Plants underpin all aspects of our everyday life – from the food we eat to the air we breathe. Like fungi, only a tiny fraction of plant species on the planet have had their genome sequence determined.
Most plant species with genomes sequenced to date are crops, including the major cereals - rice, wheat and maize, as well as fruits and vegetables. Commercially important crops that make our favourite drinks like coffee, grapes and hops have also had their genomes sequenced. Studying these genomes helps enhance yield, as well as shedding light on the mechanisms of taste and quality.
Studying the genomes of relatives of crop species is also important. These plants harbour important genetic diversity, often lost in the domesticated crops that dominate world agriculture. 75 per cent of the world’s food supply depends on just 12 species of plants. Their wild relatives harbour essential genetic diversity which can be used for breeding resilience to disease and to climate change.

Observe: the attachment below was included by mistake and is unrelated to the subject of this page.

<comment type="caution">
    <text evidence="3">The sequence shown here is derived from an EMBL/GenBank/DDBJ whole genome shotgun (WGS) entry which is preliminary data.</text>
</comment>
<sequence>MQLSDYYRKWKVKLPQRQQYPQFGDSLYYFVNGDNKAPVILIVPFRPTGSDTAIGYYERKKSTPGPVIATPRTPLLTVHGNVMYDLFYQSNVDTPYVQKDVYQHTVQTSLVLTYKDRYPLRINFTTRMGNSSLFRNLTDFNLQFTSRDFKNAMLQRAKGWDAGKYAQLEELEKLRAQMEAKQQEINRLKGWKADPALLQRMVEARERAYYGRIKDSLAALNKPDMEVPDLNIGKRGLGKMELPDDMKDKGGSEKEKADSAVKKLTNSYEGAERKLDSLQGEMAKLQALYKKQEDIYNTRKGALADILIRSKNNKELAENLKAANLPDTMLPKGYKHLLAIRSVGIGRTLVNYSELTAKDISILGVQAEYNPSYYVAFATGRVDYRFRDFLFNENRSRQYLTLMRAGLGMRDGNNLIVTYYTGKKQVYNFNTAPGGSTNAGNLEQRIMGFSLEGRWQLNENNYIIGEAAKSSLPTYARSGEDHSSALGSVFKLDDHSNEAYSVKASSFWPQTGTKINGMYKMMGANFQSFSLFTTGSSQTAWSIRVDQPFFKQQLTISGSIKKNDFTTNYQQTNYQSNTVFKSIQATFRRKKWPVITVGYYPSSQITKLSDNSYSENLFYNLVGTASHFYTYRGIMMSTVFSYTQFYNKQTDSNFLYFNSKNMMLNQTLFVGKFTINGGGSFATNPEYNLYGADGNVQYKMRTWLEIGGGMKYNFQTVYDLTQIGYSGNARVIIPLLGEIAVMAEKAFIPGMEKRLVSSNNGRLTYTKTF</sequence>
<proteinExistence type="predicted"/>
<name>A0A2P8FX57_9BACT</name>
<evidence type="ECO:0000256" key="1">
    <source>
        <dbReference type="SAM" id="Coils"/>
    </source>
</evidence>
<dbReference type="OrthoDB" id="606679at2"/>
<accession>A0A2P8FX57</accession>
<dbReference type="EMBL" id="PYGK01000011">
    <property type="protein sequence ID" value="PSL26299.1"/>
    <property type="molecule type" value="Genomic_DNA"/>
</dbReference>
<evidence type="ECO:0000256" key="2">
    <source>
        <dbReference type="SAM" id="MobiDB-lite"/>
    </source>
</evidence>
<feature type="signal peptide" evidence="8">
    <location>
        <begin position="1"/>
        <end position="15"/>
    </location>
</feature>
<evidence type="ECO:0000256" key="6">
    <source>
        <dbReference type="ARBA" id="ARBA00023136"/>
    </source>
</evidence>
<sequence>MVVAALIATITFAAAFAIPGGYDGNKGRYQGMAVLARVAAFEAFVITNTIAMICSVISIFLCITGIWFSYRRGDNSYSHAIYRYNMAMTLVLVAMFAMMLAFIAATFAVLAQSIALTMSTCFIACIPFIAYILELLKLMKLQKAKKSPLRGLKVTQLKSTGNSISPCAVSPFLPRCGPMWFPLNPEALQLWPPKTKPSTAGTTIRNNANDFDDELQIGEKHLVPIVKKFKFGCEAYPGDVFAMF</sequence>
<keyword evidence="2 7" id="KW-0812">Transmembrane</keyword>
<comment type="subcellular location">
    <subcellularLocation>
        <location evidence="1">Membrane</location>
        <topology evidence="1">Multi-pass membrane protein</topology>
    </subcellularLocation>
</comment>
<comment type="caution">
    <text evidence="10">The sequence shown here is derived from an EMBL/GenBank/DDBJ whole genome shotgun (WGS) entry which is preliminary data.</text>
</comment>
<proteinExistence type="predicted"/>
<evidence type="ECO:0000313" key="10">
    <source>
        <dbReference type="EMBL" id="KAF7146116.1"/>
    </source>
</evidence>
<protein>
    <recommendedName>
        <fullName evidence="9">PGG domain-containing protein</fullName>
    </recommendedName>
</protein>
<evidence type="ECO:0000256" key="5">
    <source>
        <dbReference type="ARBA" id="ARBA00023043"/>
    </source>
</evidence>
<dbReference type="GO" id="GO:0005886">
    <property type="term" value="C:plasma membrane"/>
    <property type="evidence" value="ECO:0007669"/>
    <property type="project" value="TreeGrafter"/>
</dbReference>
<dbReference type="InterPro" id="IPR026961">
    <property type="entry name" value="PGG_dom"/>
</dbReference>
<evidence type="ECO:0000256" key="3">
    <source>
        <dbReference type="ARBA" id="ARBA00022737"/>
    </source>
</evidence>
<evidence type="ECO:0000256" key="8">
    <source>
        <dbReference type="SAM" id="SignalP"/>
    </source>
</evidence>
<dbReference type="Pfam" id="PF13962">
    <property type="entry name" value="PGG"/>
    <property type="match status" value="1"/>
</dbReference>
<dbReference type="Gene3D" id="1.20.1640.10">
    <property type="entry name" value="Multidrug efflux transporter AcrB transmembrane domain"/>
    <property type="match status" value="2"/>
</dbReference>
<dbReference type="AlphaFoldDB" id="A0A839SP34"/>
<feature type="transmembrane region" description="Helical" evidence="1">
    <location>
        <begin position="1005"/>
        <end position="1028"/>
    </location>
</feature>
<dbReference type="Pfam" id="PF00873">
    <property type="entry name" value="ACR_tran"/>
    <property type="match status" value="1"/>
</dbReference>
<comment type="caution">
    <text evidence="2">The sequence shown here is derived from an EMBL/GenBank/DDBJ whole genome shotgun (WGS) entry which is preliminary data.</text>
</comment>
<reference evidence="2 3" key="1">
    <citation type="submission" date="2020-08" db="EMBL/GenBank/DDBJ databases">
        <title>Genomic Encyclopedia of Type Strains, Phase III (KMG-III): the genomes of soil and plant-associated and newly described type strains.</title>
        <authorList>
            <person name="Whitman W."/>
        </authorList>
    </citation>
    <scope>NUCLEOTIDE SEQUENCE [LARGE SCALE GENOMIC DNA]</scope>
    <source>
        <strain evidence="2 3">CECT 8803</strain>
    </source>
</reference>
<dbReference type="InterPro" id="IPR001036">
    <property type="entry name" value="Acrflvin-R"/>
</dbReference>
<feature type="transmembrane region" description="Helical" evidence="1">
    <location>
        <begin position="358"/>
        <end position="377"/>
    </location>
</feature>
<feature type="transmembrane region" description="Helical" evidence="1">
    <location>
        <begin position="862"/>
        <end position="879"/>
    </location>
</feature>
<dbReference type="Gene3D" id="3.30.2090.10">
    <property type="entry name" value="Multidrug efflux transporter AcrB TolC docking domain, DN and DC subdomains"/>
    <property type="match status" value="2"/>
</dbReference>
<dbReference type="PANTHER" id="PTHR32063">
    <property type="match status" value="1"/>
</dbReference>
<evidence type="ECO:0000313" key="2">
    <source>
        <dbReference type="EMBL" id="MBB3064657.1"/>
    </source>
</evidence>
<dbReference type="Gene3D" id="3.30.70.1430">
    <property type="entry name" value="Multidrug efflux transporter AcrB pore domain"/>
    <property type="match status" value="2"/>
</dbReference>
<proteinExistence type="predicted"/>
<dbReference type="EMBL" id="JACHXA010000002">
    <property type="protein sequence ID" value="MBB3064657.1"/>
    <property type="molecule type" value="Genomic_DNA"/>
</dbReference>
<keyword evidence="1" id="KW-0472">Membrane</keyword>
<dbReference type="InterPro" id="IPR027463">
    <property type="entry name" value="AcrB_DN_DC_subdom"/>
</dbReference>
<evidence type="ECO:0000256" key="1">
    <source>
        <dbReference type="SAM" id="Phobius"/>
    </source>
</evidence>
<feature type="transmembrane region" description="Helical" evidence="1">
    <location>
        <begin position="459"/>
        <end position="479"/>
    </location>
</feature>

Plants are a hugely diverse group of organisms, from trees with 5,000 year lifespans to unicellular green algae. Their uses are equally diverse, from medicines to biofuels and materials.
Plant sciences have a vital role in addressing some of the most critical global challenges, such as climate change and food security. Plant science can provide the fundamental research required to protect biodiversity, as well as mitigate and adapt to climate change. Whole genome sequence data will enable researchers to drive the understanding of plant development and evolution and their potential contribution to sustainable agriculture. And new, detailed insights from genome sequences may help us understand medicinally important compounds.
Dr. Gaya is particularly interested in the genomes of lichenised fungi – whose orange pigment acts like a sunscreen, protecting them from UV damage and allowing them to grow in some of the driest places on Earth. Image Credit: The Royal Botanic Gardens, Kew